One of the most common questions I get when talking to groups about Fresh Expressions is, “What about discipleship?” The implied (and sometimes explicit) assumption is that these new forms (fresh expressions) of church are not engaging in serious discipleship. There is concern that there will be no moral demands, no Scripture study, and no call to life transformation.
Those concerns are not unwarranted. My hunch is that lots of us could name some church that places a high premium on creativity but little emphasis on spiritual disciplines and the demands of Scripture.
Yet, the concerns that fresh expressions of church practice “discipleship light” usually come from people who are accustomed to a programmatic approach to discipleship. The skepticism often comes from those accustomed to Sunday School or other curriculum-based discipleship methods.
Many fresh expressions of church appropriately rely on what we might call “relational discipleship.” Of course, for many long-time Christians, “relational discipleship” just doesn’t seem weighty, or meaty, or substantive enough. Hence, people from more traditional backgrounds often question the legitimacy of relational, non-programmatic approaches to making Christian disciples.
Stages to Faith
It is helpful to remember there are many stages to faith and to consider which approach to discipleship might be most helpful at each of these stages.
For example, years ago, the missiologist James Engel proposed what has come to be known as the Engel Scale of Spiritual Decision. Engel suggested that people can be found somewhere on this spectrum, with -8 denoting a person who is aware of a supreme being but has no awareness of the Gospel and +5 denoting a deeply devoted follower of Jesus whose devotion is lived out through stewardship of time, energy, and resources. This is how the Engel Scale looks:
+4 Communion with God
+3 Conceptual and behavioral growth
+2 Incorporation into Body [of Christ]
+1 Post-decision evaluation
-1 Repentance and faith in Christ
-2 Decision to act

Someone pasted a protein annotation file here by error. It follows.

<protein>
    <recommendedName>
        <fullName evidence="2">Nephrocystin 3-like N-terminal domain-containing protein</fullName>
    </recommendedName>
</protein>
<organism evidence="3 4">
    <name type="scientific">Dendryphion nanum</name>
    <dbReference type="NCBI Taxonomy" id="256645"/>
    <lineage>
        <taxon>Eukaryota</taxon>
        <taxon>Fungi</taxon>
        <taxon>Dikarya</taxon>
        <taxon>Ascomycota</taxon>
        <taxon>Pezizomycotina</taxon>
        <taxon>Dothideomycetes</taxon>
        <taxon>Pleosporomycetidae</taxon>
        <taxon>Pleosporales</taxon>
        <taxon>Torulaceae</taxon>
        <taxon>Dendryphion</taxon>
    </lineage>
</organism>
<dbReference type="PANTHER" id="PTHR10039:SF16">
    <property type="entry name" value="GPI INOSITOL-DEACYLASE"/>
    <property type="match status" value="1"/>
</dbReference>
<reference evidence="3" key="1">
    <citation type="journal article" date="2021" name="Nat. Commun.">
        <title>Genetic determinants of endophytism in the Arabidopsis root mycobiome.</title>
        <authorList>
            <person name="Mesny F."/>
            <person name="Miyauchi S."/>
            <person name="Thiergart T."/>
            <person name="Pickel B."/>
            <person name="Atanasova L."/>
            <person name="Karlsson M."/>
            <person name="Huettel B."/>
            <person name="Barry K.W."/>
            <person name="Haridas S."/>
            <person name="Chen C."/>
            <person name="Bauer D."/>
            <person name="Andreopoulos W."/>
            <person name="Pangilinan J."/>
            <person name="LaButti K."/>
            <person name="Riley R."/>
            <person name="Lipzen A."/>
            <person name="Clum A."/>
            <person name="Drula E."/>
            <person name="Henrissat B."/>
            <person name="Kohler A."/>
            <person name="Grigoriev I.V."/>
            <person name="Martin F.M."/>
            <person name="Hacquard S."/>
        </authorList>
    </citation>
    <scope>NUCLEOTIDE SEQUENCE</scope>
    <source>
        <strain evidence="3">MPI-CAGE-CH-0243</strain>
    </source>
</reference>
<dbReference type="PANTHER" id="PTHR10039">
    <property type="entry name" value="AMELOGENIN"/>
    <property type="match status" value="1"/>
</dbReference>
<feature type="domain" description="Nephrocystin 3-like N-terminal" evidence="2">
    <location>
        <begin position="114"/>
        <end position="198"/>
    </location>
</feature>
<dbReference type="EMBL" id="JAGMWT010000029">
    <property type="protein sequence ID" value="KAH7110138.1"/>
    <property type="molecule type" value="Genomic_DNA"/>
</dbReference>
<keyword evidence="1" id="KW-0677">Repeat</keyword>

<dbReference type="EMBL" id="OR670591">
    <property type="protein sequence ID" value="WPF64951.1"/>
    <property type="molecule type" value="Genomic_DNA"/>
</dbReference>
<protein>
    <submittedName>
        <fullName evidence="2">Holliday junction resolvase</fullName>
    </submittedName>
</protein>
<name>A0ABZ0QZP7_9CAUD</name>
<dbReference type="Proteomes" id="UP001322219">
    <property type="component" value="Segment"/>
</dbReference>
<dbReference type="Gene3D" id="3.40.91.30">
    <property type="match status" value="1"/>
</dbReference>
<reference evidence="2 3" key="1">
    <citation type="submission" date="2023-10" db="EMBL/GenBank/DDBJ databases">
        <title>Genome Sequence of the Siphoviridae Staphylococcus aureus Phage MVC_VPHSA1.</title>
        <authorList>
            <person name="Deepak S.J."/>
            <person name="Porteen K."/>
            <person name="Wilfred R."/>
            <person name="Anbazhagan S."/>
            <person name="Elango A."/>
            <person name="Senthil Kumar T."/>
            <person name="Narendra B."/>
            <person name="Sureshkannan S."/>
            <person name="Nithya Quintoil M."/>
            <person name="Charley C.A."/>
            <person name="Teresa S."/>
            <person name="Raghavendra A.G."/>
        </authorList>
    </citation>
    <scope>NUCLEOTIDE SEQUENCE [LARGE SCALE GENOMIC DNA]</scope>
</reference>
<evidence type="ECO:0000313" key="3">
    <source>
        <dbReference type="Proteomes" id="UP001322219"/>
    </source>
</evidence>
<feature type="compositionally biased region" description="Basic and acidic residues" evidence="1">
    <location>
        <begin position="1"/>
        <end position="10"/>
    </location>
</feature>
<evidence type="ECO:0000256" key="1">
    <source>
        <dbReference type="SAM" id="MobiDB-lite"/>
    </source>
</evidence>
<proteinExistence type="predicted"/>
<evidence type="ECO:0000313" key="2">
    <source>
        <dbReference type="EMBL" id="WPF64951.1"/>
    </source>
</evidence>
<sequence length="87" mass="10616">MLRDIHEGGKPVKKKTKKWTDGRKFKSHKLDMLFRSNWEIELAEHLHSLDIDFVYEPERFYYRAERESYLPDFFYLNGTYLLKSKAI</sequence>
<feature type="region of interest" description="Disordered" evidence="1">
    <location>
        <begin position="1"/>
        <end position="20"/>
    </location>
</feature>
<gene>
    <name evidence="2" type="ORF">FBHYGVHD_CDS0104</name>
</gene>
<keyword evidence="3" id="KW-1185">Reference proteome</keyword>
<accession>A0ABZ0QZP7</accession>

-3 Personal problem recognition
-4 Positive attitude towards Gospel
-5 Grasp implications of Gospel
-6 Awareness of fundamentals of Gospel
-7 Initial awareness of Gospel
-8 Awareness of supreme being, no knowledge of Gospel
Similarly, Frank Gray devised the Gray Matrix, illustrating that people fall somewhere on a spiritual spectrum between “Knows Nothing of the Gospel” and “Fully Devoted Disciple.”
Also helpful is the “postmodern path to faith” observed by Don Everts and Doug Shauup. They suggested the following faith stages:
- From distrust to trust—“Christians are OK”.
- From complacent to curious—“Jesus is interesting”.
- From curious to open—“Jesus could be for me”.
- From meandering to seeking—“Jesus is worth taking seriously”.
- From seeing to joining—“I’ll turn to Jesus”.
- From joining to growing—“Help me to live like Jesus.”
My point here is that most of our discipleship efforts are among people who are at least drawn to Jesus and the church. Most of the people we attempt to disciple are, at least, sympathetic to the Christian faith. Often they are attracted to Christianity even if they haven’t yet become followers of Jesus. They are, if we can borrow from Engel’s scale, at least at a -4. Most of the people engaged by church as we know it are, using the terminology of Everts and Shauup, at least at the “Jesus is worth taking seriously” phase.
Off the Charts
It is critical, however, for us to remember that millions of North Americans are not yet at those stages! Many of them are antagonistic toward, or oblivious about, the Church and its message of Jesus. Discipleship of those persons looks very different from discipleship of the sympathetic person who believes in his or her heart that it would be good to follow Jesus but simply has not yet made that commitment. To borrow from Engel’s scale, discipleship of a person at -8 is different from discipleship of one at -2.
It is not realistic to think our traditional, curriculum-centered, program-based discipleship methods will be helpful for people far from a decision to follow Jesus. For them, relationships are key. Informal (but intentional) nudges toward the faith are our best chances at seeing them trust themselves to Jesus.
The Main Thing
If you are beginning a fresh expression of church, remember that your relationship with people is key. People who are open to faith in Jesus but are still a long way from deciding to entrust their lives to him are probably not going to respond well to an invitation to attend a Sunday School class. They can learn a lot, however, from a friendship with a devoted Christ-follower like you.
If you are part of an existing congregation, please remember that discipleship must occur naturally and be appropriate for each person depending on his or her place on the “spiritual spectrum.” Let’s not assume that discipleship requires curricula and pre-packaged programs. And let’s not be critical of those who are engaging in “relational discipleship.” Remember, many people are so far away from a decision to follow Jesus that our traditional methods are probably unhelpful.
Go into all the world and make disciples…however you can.
Travis Collins is Pastor of First Baptist Church, Huntsville, Alabama, and Director of Mission Advancement for Fresh Expressions US. He holds a PhD in Christian Mission and is the author of From the Steeple to the Street and Fresh Expressions of Church.